VULNERABILITY AND RISK ASSESSMENT
Climate vulnerability is driven not only by physical changes in the climate, but also by natural and anthropogenic factors such as demographics, economics, landscape and infrastructure that influence the sensitivity of places and populations to climatic changes and their capacity to respond to natural disasters. This WP will:
WP 2 consists of four interrelated tasks:
Task 2.1 Vulnerability of urban structures and lifelines
This WP is focussed on the methods of assessment of vulnerability of urban structures which are crucial for risk management and in general for the resilience of metropolitan areas. Existing research indicates that floods, flash floods, in-town soil movements are the main hazards expected to be enhanced by climate changes in most of the selected cities. Time dependent outcome vulnerability of life-lines (sewer and transportation systems) and very vulnerable informal settlements and adobe houses to these events will be studied. The main objectives include the definition of indexes measuring the vulnerability and the development of an algorithm allowing the assessment of the vulnerability of existing structures and lifelines in the presence of uncertainties due to imperfect knowledge and incomplete data. The poor quality spontaneous buildings of informal settlements, such as adobe structures, are considered one of the most vulnerable types of structures in the presence of natural phenomena such as floods, landslides and heavy rain. Classification of these structures and areal extent of each typology will be made using satellite data and field surveys (in collaboration with Task 2.2). Then, a vulnerability assessment of the main typology to hydro-geological hazards will be carried out as described in Table 1.3.d. This will also lead to proposal of low-cost and large-scale rehabilitation techniques for the different settlement typologies.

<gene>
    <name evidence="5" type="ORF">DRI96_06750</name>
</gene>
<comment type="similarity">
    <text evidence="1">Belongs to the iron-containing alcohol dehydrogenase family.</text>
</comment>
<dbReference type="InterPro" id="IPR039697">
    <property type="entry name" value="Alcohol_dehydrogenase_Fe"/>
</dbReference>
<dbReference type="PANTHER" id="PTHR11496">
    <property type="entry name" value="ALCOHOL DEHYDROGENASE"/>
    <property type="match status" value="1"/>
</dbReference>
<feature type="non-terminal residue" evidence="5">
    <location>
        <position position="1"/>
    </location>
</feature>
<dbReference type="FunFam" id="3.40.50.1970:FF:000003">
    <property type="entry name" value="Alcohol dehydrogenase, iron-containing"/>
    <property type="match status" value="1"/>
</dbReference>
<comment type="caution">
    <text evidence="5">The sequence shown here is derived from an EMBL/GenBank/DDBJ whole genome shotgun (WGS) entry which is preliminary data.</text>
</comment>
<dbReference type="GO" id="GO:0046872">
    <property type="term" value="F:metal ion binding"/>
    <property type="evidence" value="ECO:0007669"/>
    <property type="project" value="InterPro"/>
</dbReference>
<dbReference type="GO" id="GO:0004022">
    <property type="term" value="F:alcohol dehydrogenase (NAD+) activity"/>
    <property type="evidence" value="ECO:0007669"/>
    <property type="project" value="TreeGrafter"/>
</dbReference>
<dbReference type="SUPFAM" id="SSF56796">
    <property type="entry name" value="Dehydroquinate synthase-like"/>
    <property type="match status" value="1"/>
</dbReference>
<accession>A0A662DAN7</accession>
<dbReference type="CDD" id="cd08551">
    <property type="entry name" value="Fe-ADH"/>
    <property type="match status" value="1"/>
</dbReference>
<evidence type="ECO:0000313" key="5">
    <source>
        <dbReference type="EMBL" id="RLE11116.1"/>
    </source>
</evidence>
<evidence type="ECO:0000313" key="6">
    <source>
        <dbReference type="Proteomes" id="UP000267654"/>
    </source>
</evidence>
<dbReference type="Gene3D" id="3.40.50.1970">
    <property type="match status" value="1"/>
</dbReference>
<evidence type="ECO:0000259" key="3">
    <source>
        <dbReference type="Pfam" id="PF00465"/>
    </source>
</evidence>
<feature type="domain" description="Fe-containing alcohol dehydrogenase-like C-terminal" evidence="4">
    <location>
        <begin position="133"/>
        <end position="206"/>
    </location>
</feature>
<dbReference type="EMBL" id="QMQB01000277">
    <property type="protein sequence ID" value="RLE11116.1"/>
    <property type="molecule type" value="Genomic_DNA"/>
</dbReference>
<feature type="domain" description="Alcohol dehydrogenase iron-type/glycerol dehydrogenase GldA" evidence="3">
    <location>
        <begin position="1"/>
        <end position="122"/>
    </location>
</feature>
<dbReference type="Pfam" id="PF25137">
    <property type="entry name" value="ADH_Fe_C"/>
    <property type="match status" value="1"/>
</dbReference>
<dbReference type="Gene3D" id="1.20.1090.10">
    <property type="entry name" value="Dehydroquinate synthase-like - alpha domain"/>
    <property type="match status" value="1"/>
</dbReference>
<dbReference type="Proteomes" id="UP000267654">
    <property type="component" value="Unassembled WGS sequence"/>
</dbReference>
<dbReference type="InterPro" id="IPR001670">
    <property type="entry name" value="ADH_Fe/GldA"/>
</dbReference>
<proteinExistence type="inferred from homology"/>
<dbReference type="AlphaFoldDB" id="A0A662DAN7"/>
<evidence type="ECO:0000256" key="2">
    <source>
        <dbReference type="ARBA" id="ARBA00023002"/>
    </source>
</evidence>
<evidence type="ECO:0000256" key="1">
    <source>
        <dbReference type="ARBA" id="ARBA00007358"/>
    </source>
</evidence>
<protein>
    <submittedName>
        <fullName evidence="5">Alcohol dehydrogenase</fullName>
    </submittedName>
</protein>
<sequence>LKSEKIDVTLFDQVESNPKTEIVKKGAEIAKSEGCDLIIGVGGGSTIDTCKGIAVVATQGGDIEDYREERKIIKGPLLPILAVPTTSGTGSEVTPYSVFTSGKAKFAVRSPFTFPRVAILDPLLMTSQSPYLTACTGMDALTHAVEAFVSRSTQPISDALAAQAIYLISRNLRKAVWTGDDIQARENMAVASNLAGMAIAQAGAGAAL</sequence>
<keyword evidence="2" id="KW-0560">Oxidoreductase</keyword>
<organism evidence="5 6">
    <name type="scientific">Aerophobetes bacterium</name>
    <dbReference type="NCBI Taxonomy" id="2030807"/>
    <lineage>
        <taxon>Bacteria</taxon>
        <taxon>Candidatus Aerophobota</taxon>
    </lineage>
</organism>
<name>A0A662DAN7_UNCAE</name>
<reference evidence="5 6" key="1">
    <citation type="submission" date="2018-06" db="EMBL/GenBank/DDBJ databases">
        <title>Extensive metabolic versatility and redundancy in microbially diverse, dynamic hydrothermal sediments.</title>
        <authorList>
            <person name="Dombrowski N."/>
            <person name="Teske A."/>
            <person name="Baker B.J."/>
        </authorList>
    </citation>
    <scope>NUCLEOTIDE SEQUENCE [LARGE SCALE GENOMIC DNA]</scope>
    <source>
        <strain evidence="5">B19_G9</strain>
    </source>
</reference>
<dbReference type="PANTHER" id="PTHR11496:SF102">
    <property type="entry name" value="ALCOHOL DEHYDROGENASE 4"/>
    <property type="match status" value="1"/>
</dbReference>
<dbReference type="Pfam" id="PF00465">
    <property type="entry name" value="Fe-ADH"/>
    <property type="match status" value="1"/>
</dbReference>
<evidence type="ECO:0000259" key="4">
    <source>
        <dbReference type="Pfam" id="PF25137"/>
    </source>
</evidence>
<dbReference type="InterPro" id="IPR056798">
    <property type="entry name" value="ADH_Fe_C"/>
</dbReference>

An integrated model of hydro-geological management in the urban catchments will be implemented, incorporating the regional and temporal distributions of the rain load, founded on an analysis of the time dependent physical vulnerability of the sewer system. A multi-level decision of flood-control planning approach, based on the assessment of flood-control function, reduction in damages, spatial planning and economy (physical and non-physical measures) will be performed. A flood damage assessment procedure must be consider not only direct urban damages but also storm sewer overflows on water quality of urban rivers and coastal waters, with consequent alterations of the hydrological, physical and chemical characteristics of receiving waters and degradation of ecosystems. The analysis of the relationship between climatic changes and storm sewer overflows (frequency, discharges, water quality) will allow to collect weighty data in order to assess the impact of sewer system on urban ecosystem (link to task 2.2).